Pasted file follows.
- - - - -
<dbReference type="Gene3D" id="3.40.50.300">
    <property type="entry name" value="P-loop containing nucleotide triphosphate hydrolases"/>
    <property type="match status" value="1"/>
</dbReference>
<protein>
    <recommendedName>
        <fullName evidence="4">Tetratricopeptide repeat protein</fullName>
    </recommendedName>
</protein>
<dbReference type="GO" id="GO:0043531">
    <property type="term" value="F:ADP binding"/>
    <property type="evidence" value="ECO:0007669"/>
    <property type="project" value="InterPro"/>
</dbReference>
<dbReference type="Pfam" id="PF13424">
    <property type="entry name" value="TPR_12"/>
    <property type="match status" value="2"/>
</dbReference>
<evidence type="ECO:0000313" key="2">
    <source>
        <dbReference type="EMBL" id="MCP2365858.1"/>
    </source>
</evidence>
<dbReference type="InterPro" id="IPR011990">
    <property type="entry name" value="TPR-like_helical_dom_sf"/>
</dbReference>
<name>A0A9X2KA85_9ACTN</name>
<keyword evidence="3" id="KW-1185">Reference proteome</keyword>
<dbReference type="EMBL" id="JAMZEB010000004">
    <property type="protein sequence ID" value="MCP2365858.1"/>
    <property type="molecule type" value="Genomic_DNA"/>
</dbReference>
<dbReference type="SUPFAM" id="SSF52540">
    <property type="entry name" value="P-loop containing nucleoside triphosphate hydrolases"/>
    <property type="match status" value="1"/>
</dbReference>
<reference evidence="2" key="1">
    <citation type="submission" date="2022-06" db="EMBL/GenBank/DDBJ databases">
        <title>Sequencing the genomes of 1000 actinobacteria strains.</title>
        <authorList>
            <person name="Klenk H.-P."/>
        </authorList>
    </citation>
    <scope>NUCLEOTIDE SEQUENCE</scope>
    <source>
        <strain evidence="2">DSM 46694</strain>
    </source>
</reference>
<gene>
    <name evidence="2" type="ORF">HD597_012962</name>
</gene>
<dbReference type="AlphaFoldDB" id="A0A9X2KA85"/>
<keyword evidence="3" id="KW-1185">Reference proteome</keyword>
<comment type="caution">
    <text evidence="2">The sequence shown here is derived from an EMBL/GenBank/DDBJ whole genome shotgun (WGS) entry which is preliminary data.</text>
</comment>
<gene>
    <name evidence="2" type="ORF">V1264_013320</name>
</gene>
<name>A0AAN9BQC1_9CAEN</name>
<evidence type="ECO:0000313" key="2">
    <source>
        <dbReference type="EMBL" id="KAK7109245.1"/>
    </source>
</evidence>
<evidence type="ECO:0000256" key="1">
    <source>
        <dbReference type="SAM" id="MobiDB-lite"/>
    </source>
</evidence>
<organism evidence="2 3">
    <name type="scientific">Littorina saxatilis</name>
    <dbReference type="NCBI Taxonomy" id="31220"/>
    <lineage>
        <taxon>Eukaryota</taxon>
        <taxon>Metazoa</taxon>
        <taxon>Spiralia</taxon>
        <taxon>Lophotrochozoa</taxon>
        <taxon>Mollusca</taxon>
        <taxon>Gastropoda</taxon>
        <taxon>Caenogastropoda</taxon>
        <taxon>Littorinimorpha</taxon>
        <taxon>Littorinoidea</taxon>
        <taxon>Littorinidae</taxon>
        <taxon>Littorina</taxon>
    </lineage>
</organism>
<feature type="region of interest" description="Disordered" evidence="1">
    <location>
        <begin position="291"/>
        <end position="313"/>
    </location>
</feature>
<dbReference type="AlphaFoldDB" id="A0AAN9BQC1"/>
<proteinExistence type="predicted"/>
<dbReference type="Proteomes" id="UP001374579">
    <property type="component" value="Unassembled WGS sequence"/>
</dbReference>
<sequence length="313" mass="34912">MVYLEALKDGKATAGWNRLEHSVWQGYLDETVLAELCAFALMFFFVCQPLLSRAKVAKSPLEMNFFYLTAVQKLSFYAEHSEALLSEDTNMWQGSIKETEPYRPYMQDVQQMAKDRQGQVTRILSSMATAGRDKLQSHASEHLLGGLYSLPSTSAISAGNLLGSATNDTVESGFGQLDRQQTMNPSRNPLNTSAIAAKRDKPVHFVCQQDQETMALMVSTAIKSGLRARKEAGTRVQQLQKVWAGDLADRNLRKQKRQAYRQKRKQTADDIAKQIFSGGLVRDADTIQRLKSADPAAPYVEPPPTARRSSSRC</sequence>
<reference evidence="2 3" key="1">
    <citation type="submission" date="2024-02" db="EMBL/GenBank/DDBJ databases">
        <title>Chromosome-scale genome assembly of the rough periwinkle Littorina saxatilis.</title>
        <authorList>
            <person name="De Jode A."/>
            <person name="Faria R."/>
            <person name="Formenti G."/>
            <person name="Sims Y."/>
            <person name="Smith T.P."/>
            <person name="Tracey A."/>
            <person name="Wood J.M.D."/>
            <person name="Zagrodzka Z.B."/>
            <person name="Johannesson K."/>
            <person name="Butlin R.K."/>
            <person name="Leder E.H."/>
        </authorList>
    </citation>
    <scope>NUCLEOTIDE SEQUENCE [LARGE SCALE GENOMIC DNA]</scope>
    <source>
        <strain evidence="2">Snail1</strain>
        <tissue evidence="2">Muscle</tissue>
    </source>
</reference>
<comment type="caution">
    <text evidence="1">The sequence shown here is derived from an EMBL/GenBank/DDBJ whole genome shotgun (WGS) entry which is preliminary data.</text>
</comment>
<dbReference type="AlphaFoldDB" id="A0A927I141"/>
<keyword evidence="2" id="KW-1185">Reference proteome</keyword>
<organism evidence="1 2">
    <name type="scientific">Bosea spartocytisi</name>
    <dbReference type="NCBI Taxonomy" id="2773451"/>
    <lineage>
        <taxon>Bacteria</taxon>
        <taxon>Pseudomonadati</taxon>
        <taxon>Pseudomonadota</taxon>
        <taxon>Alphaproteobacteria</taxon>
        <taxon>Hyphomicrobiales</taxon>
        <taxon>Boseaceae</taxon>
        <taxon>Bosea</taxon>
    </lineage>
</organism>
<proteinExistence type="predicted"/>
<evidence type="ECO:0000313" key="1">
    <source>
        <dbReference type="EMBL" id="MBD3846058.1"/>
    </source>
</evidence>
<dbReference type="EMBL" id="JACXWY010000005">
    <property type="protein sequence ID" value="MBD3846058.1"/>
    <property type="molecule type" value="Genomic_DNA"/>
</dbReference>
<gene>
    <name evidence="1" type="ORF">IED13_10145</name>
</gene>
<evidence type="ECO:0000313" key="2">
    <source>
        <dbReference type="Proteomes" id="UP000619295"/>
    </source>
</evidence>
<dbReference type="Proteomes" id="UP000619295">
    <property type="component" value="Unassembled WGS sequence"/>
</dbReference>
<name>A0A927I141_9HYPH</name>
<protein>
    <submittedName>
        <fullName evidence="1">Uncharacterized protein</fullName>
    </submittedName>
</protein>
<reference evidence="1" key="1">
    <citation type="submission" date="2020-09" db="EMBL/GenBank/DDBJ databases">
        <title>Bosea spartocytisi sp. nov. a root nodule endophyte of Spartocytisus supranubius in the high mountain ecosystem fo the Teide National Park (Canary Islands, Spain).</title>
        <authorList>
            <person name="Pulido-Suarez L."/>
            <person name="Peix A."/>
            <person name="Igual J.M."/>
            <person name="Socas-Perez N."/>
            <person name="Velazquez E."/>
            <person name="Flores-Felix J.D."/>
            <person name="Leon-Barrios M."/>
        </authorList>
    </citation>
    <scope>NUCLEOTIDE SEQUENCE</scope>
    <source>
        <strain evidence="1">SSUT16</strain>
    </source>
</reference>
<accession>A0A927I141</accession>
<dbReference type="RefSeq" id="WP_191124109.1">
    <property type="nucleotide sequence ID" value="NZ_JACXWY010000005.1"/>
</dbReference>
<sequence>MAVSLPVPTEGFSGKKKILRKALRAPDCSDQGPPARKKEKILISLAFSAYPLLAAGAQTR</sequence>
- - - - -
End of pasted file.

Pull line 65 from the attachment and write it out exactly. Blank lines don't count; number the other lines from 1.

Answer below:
</evidence>